It’s happening again — the USDA is scheming to water down organic standards for key products. This time, the targets are that sacred duo, beer and sausage.
Beer is composed essentially of two agricultural products: barley and hops. If the USDA gets its way, makers of “organic” beer will be able to use conventionally grown hops.
And sausage is made up essentially of ground meat stuffed into casing made of animal intestines. The USDA would like manufacturers to be able to use intestines from conventionally raised animals.
According to Food Navigator, the USDA hopes to add 38 substances to the list of ingredients manufacturers can use conventionally grown versions of, when an organic version is unavailable.
The USDA has declared that:
Because these substances are critical to organic production and handling operations, producers and handlers should be able to use them in their operations as soon as possible.
For example, the USDA wants manufacturers to be able to use juice from conventionally grown beets as a food coloring, and still call the final product organic. But are organic beets really so hard to come by? And to what part of organic production are food colorings “critical”?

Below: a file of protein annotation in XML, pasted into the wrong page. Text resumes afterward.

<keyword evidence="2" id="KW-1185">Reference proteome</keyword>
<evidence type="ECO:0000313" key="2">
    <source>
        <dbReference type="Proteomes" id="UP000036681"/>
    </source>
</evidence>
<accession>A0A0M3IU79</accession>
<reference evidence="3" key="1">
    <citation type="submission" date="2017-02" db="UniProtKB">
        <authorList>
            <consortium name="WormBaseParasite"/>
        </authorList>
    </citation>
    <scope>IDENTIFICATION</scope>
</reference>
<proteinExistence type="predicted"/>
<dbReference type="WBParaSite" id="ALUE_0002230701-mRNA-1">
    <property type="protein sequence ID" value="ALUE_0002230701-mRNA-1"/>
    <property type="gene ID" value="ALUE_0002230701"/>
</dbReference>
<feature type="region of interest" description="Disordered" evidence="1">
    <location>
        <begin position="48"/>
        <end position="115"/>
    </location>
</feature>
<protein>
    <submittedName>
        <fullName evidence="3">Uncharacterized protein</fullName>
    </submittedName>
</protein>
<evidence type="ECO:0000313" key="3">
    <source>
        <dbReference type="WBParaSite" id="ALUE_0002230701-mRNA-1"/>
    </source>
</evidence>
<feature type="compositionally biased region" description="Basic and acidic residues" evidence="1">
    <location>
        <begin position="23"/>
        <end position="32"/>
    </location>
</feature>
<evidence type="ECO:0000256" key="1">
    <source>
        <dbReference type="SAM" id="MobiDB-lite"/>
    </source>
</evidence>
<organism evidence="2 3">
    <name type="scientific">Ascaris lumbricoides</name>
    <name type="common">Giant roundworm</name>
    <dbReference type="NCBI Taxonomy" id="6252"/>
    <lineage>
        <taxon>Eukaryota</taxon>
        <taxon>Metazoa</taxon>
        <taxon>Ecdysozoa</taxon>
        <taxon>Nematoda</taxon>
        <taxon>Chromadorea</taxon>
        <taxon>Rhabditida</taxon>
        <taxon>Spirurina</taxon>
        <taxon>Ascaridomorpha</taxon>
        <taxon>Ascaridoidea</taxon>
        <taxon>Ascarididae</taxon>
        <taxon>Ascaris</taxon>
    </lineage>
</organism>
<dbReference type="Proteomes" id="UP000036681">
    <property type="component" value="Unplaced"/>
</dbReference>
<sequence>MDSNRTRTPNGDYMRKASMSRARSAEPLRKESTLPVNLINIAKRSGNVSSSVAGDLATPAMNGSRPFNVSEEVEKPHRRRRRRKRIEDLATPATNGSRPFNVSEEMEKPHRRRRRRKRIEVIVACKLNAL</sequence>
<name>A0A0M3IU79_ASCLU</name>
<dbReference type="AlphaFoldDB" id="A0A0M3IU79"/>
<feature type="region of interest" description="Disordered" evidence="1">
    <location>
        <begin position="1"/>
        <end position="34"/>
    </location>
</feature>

I suppose if the industrial food giants insist on making all manner of “organic” convenience food, and people insist on buying it, conventional beet juice is better than some patented chemical whose name is a long string of numbers.
But the hops business is an outrage. Organic beer is growing in popularity, and the mega-brewers want a piece of the action. In fact, Anheuser-Busch has already rolled out two organic beers, Wild Hop lager and Stone Mill pale ale. (I print their names so you won’t be bamboozled into mistaking these macrobrews for microbrews.)
When corporate behemoths lurch into a market, they tend to buy inputs in huge quantities, pushing up prices. And that’s what’s happened to organic hops, whose price has surged.
Rather than pay those prices in hopes of inspiring more organic hops production, the big brewers would rather churn out swill like Stone Mill using conventional hops, while still calling the product “organic.” To which the USDA is essentially saying, “Go for it.”
There are two messages here. First, do your part to oppose this bit of chicanery. The ever-vigilant Organic Consumers Association has details on what you can do.
Second, don’t just try to eat from within your foodshed — drink from within it as well. Reject the attempts of corporate brewers to use the organic label and microbrew-like packaging to trick you into handing them your money.
The excellent Beer Advocate has a state-by-state listing of literally thousands of U.S. microbreweries. If you want truly organic beer, you have a better shot of convincing your local microbrewery that there’s a market for it than you do relying on the USDA to ensure that organic beer contains organic hops.
As for “organic” sausage stuffed into feedlot intestines — don’t even get me started.